I might need to fix that with the suggested replacement. And now we're on to refinements for clarity and conciseness, formal language, and you'll see those underlined in your document with the gold dotted underline. I can check those now by going to each of those categories, as well. You can see, to simplify this, instead of saying filmmakers are able to, we can just say can, that's simple. Greatly reduce, well when we go back to clarity and conciseness, you can see reduce is the suggested replacement.
So we're simplifying and creating some more clarity and conciseness in our writing style. It's all based on the settings. If that's something you're not worried about, and it all depends on the type of document you're working with, you can always go back to those settings and choose a different option. For example, if we want to leave out refinements, choosing grammar is gonna leave all those grammar check boxes checked, but as we go down further you can see the only thing that's checked off here for me is nominalizations under clarity and conciseness, which I can deselect, words expressing uncertainty, I can deselect those so nothing is selected all the way down.
Clicking okay and okay again, of course is gonna update our editor, and we've already checked our spelling and grammar. We can see we're good to go. When you're done with the editor you simply close it up. Now if you also want to know the readability statistics for your document, that is another option that we see under the check document options. And we can get to those from file, then down to options at the bottom, there's proofing, and we're right back to all of those options, including something that allows us to understand the readability of our document, show readability statistics.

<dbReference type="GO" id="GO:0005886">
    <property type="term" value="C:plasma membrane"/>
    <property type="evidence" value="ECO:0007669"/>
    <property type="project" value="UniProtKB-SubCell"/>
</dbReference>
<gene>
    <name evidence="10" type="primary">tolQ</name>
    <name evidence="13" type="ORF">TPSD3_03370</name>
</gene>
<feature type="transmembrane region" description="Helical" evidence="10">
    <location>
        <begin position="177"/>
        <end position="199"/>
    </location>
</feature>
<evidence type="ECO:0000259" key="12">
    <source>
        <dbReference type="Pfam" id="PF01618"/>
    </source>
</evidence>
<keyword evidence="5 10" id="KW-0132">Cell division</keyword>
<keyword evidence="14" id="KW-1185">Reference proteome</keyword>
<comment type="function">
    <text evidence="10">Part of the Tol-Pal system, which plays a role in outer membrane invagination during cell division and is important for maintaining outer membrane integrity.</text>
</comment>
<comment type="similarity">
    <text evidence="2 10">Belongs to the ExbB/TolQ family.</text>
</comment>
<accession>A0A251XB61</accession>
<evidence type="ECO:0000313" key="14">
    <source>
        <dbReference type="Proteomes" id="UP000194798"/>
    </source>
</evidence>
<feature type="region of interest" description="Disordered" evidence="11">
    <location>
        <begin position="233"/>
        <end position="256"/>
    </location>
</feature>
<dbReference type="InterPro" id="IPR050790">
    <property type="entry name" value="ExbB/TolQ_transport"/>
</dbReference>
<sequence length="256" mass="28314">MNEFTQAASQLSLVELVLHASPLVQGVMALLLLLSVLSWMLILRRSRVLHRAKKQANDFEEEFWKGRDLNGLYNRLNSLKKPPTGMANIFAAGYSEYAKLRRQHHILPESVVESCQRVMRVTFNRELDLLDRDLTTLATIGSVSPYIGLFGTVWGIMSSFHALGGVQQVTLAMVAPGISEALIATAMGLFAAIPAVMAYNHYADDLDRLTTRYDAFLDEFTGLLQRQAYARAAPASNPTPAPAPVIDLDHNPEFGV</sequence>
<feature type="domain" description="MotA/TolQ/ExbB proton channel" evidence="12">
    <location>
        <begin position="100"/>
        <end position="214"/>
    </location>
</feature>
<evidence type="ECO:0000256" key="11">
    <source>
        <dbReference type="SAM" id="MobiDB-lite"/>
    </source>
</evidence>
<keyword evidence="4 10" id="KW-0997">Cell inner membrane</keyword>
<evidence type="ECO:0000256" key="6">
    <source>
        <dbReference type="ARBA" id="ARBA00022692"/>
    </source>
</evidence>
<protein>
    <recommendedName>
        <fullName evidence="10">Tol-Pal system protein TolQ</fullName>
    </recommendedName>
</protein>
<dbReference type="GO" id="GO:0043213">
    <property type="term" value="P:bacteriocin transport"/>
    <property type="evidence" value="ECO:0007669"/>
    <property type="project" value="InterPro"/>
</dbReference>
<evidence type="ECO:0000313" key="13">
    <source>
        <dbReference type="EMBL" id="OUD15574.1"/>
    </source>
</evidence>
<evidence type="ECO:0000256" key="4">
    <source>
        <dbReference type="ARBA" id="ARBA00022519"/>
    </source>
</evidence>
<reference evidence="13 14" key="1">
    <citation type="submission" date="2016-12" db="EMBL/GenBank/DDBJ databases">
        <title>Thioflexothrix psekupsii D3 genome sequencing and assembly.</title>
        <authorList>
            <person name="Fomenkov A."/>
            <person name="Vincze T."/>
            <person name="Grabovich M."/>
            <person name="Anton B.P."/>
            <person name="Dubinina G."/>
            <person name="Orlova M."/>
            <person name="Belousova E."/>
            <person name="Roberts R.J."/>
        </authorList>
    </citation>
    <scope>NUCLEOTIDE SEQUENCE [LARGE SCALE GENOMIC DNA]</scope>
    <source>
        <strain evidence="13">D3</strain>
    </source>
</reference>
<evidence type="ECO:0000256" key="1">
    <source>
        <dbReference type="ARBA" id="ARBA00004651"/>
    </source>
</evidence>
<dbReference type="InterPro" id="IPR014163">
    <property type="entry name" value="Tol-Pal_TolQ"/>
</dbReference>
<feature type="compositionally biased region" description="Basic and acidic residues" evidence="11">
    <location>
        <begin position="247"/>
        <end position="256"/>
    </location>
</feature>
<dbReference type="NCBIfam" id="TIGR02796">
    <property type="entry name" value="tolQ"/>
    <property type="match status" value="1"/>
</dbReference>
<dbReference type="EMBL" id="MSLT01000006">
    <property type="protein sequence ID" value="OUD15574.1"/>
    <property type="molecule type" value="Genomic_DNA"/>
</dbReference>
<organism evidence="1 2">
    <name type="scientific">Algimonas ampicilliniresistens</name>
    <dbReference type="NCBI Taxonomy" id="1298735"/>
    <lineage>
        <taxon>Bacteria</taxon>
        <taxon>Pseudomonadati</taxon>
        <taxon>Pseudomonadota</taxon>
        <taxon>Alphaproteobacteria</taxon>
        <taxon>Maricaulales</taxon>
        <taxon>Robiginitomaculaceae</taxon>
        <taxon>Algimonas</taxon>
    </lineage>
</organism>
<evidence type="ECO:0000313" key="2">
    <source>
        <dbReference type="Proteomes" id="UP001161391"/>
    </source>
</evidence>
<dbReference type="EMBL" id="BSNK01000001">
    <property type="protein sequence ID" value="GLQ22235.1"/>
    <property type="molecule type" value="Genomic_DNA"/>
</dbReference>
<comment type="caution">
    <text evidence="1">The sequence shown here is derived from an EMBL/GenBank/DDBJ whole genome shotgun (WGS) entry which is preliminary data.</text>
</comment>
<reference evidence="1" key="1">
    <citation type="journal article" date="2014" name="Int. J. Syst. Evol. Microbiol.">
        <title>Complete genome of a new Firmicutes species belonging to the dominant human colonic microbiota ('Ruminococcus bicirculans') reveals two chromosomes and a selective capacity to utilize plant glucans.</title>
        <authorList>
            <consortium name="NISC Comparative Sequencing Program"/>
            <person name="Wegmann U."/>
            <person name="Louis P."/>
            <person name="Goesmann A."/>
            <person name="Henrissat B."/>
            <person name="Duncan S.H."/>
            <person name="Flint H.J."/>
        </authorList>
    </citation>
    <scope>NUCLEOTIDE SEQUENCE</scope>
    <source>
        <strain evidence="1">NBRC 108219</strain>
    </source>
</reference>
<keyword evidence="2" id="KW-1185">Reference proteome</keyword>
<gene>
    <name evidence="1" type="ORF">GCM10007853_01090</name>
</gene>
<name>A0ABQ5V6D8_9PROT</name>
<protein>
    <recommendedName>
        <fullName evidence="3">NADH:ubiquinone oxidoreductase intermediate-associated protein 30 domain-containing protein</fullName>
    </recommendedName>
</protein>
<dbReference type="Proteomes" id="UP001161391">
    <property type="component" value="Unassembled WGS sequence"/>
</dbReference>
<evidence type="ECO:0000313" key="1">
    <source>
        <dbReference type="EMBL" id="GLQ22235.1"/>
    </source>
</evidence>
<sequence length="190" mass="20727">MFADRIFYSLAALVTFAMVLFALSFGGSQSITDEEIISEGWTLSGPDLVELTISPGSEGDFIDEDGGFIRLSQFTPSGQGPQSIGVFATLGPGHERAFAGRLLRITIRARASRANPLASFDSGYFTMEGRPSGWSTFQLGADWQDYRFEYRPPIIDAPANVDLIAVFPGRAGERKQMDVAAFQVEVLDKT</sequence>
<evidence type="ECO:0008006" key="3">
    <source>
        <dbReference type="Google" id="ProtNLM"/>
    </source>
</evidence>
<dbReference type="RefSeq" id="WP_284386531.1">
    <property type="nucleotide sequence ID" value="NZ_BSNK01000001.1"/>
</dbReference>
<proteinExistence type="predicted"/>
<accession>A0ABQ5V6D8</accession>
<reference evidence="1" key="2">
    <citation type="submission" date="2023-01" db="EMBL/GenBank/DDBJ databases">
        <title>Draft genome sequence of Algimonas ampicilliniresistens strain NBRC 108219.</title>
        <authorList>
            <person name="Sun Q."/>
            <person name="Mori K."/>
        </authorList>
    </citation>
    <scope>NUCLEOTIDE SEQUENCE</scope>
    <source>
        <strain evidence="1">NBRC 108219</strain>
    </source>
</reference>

When we click that and click okay, the next time we run the editor by clicking check document, it's gonna keep the options we've selected. Once we get to the end and everything's good, you'll notice readability statistics opens up and it's gonna show you things like word count, characters, paragraphs, sentences, all listed here in the right hand side. Average sentences per paragraph, words per sentence, characters per word, and then down below using different scales you'll see readability. There's the Flesch Reading Ease Scale, 39.3.
Flesch-Kincaid Grade Level is looking at 12.4. And look at the passive sentences, zero. Well that's something that's pretty good. We'll click okay to close that up. Click okay to confirm everything's complete, and close up the editor, a built in writing assistant at your fingertips.
- Getting writing assistance from Editor
- Using the Resume Assistant in Word
- Turning data into maps in Excel
- Setting access to linked files right within Outlook
- Creating better PowerPoint lists with Designer
- Using the math assistant in OneNote
- Working with Microsoft To-Do and Forms